Ahead for the Olympic movement: trying to heal political discords caused by the US boycott of the last seven months; trying to define who is an amateur athlete and who is a professional; and trying to improve doping control to uncover drugs now undetectable.
These three themes emerged during the Moscow Olympics, as Lord Killanin handed over to Spanish businessman and diplomat Juan Antonio Samaranch as president of the International Olympic Committee.
The specter of the boycott hung over the Moscow games, the most politically controversial since the Berlin games of 1936. In addition, a number of deliberately political protests took place. They ranged from an Italian demonstrator in Red Square (deported the next day after being kicked and punched by KGB agents) and a statement by French athletes deploring armed intervention into othprisoners in the USSR.
The surprise was not that these events occurred. It was that there weren't more of them, given the passions aroused by Soviet troops in Afghanistan.
Every games produce politics of one kind or another. As Lord Killanin remarked, every host city tries to use them to boost itself.
The difference here was that Moscow was trying to advertise and proclaim an entire social system, one whose ideology is basically opposed to the ideals of the West. No amount of soothing words from Soviet games organizers could hide the fact that the basic political conflict in the world today is between Western Judeo-Christian concepts and Marxist, materialistic atheism.
The two exist in a state of continuous tension -- and as a result, the decision of award the games to Moscow, takthe tension to the sports world. The Afghan boycott was simply the outgrowth of this tension, rather than the cause.
New IOC president Samaranch told his first press conference in Moscow Aug. 4 that "many elements" of the Olympic movement had been destroyed in recent months. The task now, he said, was to rebuild, to "recreate harmony."
He conceded that the games "could have been much better" if the boycotting countries had attended. But the Olympic movement remained strong, he maintained. The Moscow games saw 36 world records broken. The IOC supported the games in Los Angeles in 1984 and would continue to support them.
Mr. Samaranch was not satisfied with the current definitions of who was a professional and who was an amateur athlete, and said the IOC would keep studying the issue.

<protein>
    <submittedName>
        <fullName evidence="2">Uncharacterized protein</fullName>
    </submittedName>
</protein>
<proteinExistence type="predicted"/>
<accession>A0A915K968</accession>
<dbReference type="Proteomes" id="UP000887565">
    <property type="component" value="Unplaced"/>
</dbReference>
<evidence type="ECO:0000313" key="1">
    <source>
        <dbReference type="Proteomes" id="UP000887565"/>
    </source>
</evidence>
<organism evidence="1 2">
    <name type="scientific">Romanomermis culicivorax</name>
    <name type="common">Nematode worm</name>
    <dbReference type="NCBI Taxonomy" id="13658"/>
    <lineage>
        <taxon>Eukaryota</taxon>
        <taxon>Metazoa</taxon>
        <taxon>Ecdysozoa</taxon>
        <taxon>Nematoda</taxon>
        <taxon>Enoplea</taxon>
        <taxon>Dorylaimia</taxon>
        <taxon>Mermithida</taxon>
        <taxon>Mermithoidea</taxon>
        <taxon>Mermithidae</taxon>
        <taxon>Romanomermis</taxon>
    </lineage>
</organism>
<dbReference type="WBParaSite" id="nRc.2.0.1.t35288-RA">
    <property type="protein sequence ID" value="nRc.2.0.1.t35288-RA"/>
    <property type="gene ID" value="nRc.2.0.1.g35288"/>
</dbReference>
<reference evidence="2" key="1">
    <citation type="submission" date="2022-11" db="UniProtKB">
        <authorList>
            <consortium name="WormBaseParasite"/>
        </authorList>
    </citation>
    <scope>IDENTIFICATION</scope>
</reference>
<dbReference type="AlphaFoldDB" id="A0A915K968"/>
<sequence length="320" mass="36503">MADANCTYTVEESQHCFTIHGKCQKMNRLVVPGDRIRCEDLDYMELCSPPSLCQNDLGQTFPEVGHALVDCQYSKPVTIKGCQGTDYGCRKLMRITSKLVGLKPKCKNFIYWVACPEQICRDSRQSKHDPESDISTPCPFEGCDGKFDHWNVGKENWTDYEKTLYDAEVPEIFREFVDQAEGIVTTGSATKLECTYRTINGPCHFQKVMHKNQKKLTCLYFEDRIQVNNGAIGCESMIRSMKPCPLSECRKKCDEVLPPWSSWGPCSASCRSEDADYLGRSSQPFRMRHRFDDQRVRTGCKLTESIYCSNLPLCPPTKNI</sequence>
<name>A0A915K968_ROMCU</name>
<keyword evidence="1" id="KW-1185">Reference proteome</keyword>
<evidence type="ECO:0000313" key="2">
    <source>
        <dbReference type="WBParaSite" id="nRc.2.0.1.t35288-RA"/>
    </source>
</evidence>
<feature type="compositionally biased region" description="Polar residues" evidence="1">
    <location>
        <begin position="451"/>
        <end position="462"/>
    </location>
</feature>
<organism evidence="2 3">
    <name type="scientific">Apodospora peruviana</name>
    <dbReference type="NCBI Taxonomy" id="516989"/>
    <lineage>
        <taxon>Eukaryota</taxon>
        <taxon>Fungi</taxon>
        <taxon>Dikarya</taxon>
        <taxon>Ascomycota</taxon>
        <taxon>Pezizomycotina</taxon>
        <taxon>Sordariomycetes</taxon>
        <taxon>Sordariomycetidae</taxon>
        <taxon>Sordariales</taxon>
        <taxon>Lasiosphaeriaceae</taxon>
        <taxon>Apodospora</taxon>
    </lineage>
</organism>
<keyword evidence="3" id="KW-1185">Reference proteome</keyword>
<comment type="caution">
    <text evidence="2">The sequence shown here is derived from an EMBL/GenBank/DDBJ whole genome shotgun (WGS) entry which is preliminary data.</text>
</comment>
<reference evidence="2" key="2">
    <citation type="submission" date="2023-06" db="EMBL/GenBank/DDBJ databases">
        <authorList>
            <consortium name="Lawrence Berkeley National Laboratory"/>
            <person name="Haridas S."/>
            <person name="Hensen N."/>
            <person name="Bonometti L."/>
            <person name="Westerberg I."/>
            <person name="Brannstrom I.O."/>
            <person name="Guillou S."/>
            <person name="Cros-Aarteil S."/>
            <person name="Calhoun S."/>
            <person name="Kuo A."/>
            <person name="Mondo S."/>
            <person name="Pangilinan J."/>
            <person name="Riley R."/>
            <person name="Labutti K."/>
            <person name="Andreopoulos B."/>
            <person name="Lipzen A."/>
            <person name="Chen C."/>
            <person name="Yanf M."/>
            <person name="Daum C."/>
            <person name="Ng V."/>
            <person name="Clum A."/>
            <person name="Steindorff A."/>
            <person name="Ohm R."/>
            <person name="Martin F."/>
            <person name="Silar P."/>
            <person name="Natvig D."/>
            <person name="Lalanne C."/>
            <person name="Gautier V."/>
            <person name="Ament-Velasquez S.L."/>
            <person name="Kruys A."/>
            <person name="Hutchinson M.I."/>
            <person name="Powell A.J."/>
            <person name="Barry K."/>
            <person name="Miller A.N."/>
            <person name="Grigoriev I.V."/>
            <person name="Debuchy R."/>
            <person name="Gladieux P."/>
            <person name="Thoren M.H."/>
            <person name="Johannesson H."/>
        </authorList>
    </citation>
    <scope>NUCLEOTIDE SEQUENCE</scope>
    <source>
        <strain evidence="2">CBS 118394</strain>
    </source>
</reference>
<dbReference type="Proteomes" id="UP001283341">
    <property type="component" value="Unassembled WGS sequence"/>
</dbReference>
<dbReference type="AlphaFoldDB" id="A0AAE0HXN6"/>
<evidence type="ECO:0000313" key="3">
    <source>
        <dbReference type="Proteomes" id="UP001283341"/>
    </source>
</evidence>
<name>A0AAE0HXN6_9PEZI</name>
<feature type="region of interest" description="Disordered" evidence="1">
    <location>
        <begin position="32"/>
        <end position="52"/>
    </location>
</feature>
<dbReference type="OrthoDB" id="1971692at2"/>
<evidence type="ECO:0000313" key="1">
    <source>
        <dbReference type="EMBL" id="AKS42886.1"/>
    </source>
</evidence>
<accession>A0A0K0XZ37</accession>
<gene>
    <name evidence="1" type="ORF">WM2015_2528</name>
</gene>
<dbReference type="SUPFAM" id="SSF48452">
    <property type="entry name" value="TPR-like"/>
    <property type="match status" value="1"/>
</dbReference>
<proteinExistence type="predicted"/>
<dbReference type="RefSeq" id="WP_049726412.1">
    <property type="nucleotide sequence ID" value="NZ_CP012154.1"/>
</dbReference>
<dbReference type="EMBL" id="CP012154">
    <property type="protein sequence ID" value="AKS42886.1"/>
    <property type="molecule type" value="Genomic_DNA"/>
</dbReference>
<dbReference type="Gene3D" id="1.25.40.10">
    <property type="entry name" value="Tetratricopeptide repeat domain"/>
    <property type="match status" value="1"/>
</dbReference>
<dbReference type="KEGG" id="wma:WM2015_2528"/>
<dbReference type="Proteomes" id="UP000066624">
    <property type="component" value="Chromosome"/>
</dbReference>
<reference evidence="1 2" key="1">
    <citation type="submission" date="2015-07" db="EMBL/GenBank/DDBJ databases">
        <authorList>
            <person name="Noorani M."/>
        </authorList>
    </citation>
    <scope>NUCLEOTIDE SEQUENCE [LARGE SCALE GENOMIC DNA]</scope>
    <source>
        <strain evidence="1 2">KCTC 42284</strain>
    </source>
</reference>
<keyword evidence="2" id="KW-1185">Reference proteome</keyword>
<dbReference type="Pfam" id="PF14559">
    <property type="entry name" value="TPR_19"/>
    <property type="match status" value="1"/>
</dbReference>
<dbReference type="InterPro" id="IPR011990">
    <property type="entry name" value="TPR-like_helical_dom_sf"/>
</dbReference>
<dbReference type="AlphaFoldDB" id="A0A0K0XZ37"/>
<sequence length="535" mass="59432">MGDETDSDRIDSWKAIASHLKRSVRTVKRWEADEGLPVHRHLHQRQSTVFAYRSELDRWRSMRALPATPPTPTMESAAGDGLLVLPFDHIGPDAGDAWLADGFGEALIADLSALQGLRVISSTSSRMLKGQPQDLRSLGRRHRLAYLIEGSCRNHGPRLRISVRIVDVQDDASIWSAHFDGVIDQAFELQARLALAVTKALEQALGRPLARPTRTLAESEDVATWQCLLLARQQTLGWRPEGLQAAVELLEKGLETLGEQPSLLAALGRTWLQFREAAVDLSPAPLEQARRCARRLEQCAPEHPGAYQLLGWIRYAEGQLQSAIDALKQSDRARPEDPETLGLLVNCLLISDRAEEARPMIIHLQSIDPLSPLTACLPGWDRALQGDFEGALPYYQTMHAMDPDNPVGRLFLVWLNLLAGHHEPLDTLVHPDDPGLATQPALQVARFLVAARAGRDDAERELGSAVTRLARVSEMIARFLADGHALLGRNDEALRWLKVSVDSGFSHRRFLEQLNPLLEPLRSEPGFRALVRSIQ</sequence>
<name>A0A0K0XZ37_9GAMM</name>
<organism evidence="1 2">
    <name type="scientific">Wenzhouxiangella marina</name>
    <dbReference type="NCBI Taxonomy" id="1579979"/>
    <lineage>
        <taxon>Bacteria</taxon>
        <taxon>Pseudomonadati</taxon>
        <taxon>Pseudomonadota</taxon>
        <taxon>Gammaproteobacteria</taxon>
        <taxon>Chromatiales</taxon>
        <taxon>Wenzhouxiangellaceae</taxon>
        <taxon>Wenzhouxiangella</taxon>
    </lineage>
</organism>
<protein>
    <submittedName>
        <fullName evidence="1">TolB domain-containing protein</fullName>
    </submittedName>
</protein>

Meanwhile, the issue of drugs and detecting them in athletes emerged again. The head of the IOC medical commission, Prince Alexandre Merode of Belgium, said here Aug. 3 that not one single case of doping had been discovered at the Moscow games.
But Prof. Arnold Beckett of Britain, an IOC expert on drugs, who appeared with the Prince, qualified that comment. He said methods of detecting the most commonly used muscle-building drug -- anabolic steroids -- had greatly improved in recent years. But, he warned, there was reason to believe that some athletes in Moscow had been taking another substance, called testosterone, which could not be detected because it was naturally present in men and, to a lesser degree, in women.
In this sense, Dr. Beckett suggested that Moscow's clean bill of health may have been deceptive. All of which is relevant to the Los Angeles games in 1984 -- not least the high cost of making the necesary doping tests which reportedly exceeded $1 million at the Lake Placid winter Olympics.
In addition, past IOC president Lord Killanin has raised questions about the way the International Amateur Athletic Federation (IAFF) has handled drug cases. Several East European women, suspended for 18 months, were suddenly reinstated after only 10 months, in time to compete in Moscow. Two won gold medals.
On another issue, the future siting of the games, at least some political wrangling might be avoided by holding the games in Greece every Olympic year, where they began.
Mr. Samaranch said he expected an IOC report within several months, but he indicated that Los Angeles was certain in 1984 and that the 1988 games would be awarded to cities early next year.
Contenders include Calgary, Alberta, and cities in Sweden and Italy for the Winter Games; and Nagoya, Japan, and Melbourne, Australia, for the summer games